Wednesday, August 1, 2007


I had a revelation while standing at the bus stop (for half an hour after the bus was scheduled to arrive, I might add) yesterday afternoon. I was standing at the curb, watching all of cars and vans and trucks drive by. Whenever the traffic light stopped them, I could peer into the front of each car. With almost every single car, the only occupant was the driver, with an occasional single rider in the passenger seat. Meanwhile, every car I saw could have seated a minimum of four people.

Then it hit me: why can’t everyone ride-share? I don’t mean neighbors or coworkers; I mean picking up hitchhikers, total strangers who need to go in the same direction you are already driving. I guarantee that at least 90% of those cars could have taken me at least halfway closer to home than I was while standing at that corner in Oakland. Even a few blocks would have been helpful, because when my ride planned to turn in another direction, I could have simply gotten out of the car. Furthermore, all of those cars were going in the same direction. Imagine if all of the drivers had all been inside one vehicle?

I suppose that is the idea of buses: to allow people going in the same direction to share the same vehicle. However, as Americans, we are loath to give up our cars and the freedom they provide. Yet, if we all shared rides, imagine how many fewer cars we would need. Imagine the gas—and therefore money—we could save. Imagine the pollution that would be prevented. At the very least, imagine a world with no more rush hour!

I guess living in Europe has made me a huge advocate of mass transit. It is simply more efficient in terms of moving many people with fewer vehicles on the road. It is comparatively cheaper, and it makes people less lazy—your destination is almost never five feet away from your bus stop; it usually requires walking at least a block or so. No one riding a bus or train ever experiences “road rage,” nor are passengers generally impatient unless their bus/train is late. On a bus, you are not constantly waiting for a light to change or trying to switch lanes to pass a slower vehicle. In fact, although a bus may reach your destination in a greater amount of time than it would take to drive to the same location, you actually save time by being able to multitask on a bus. (Although, some people do try that while driving their cars. Hence, why many states have outlawed talking on cell phones while driving. Reading, however…not advisable, even if it is legal. And what about “interactive” reading? That’s called texting, probably a more dangerous activity than actually talking on a cell phone.)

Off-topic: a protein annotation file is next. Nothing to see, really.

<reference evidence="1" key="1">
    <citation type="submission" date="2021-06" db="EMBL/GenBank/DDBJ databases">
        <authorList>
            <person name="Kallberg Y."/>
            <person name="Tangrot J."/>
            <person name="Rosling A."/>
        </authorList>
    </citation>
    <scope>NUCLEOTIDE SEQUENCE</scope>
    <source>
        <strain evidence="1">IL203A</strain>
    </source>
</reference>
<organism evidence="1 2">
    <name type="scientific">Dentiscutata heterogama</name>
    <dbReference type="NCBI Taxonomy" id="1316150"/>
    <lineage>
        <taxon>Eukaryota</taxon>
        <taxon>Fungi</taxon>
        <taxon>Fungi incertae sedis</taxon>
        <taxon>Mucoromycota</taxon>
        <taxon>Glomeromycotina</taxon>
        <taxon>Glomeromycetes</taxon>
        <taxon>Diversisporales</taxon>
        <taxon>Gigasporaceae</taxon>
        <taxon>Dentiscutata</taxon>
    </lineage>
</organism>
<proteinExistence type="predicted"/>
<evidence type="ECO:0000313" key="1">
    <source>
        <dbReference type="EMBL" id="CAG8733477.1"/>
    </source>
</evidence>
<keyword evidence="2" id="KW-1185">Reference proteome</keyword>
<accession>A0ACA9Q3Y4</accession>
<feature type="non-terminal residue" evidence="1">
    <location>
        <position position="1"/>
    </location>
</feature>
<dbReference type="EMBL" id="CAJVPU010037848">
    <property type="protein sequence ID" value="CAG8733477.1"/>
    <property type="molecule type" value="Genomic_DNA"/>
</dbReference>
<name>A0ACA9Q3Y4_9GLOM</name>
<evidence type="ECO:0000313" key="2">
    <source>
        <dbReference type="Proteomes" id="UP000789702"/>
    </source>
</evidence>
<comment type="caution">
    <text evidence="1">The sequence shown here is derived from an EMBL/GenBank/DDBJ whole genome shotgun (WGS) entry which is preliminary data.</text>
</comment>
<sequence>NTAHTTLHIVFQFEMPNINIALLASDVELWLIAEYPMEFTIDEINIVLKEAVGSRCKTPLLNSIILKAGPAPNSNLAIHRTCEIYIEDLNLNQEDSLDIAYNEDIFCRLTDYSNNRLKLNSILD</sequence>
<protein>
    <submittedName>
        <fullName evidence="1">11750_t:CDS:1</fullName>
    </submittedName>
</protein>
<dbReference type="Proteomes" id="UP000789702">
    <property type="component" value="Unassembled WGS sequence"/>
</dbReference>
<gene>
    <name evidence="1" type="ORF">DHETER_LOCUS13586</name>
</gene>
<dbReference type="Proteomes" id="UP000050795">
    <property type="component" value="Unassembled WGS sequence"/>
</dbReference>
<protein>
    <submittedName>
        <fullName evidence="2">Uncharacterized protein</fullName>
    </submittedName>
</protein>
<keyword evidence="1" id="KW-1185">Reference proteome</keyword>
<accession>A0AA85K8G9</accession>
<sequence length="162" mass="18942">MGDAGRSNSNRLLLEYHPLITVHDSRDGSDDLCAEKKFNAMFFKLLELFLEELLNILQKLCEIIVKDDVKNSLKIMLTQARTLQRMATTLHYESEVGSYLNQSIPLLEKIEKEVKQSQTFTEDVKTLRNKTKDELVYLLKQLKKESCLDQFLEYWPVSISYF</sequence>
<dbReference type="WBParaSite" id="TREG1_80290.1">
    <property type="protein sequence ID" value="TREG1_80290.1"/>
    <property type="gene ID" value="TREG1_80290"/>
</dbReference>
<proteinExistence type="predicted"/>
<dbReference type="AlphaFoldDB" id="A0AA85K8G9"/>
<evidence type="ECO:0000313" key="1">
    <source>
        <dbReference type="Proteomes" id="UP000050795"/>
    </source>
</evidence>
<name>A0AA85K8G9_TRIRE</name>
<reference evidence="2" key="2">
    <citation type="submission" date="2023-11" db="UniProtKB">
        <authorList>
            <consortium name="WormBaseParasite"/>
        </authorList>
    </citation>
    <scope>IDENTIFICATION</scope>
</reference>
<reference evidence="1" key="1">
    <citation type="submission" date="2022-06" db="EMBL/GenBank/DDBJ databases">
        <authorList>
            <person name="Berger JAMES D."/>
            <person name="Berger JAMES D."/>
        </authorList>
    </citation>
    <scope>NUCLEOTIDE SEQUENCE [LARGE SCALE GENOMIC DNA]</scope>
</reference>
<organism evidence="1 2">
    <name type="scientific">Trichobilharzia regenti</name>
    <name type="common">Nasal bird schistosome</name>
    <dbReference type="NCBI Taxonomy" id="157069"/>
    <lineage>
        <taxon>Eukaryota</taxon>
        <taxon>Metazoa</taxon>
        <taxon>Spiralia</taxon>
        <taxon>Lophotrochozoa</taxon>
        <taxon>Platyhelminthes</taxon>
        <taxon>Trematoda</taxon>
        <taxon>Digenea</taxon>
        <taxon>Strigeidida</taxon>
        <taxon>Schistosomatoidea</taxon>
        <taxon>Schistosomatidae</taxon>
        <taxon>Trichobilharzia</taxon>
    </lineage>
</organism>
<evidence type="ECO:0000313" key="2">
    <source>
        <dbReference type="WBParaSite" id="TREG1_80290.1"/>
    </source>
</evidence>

Also, through the influence of many of my friends, I am becoming—if not a full-fledged activist—at least more environmentally aware. While I am not to the point at which I would completely change my lifestyle for the sake of environmental conservation (I need my air-conditioning!), I don’t mind doing what I can, especially when it causes no inconvenience to me. Case in point: ride the bus and carpool whenever possible.

Besides, like I am sure you know, I am the queen of multitasking. How would I ever get all of my reading done if I were driving a car for 50% of my day?


Gordon said...

One of my fellow PSC students at WUStL declares that the train from St. Louis to Chicago is the secret to getting all his grading done. He goes to Chicago frequently anyway, so, although he has a nice, fuel-efficient, small car and there is certainly never a shortage of friendly demand for a ride to Chicago, it's worth it to him to pay for a ticket and get six hours each way to mark papers and exams from the classes he's TAing.

Incidentally, when I lived in the DC area, I used Metrorail and Metrobus to get most everywhere, especially back and forth between home in Hyattsville and work on the other side of the city in Tysons Corner. (Look them up on Google Maps if you like.) I never, ever used the time for anything productive, though (well, save reading the newspaper most mornings). Rather, the Metro was where I came out of my shell a little and had some real, engaging, unstructured human interaction (read: it's where I talked to, for lack of a better term, pretty girls — although far from exclusively). It remains amazing to me how much people, for the most part, really seemed to enjoy having that contact on the train either early in the morning or when returning home. I get the sense that that was an "only in Washington" experience which the patrons of other American subways would not be nearly so helpful in reproducing.

The latest trilogy, if you will, of posts that you've produced was neat to read all at once. There are so many different issues in play in the food one, especially. Hrm.

Kelly said...

I went to a Red Sox game in Boston. It was a trip sponsored by my company, so there was a group of 50 that went on a tour bus. We got there incredibly early and took the T away from Fenway to Government Center. On the way back, the train was PACKED with people in Red Sox gear, going to the game.

I did notice, too, that there weren't very many parking lots surrounding the stadium. I just think that Pittsburgh is quite different from most other cities. Parking is ample and somewhat cheaper than in larger cities.

Kelly said...

actually, in dc, there is a problem of 'slugging' i think it's called, where a bunch of people stand on the side of the road, and people driving into town pick them up so they can go in the hov lane.

there's been no recorded incidents, yet the police are Not Happy with this.

crazy, ain't it?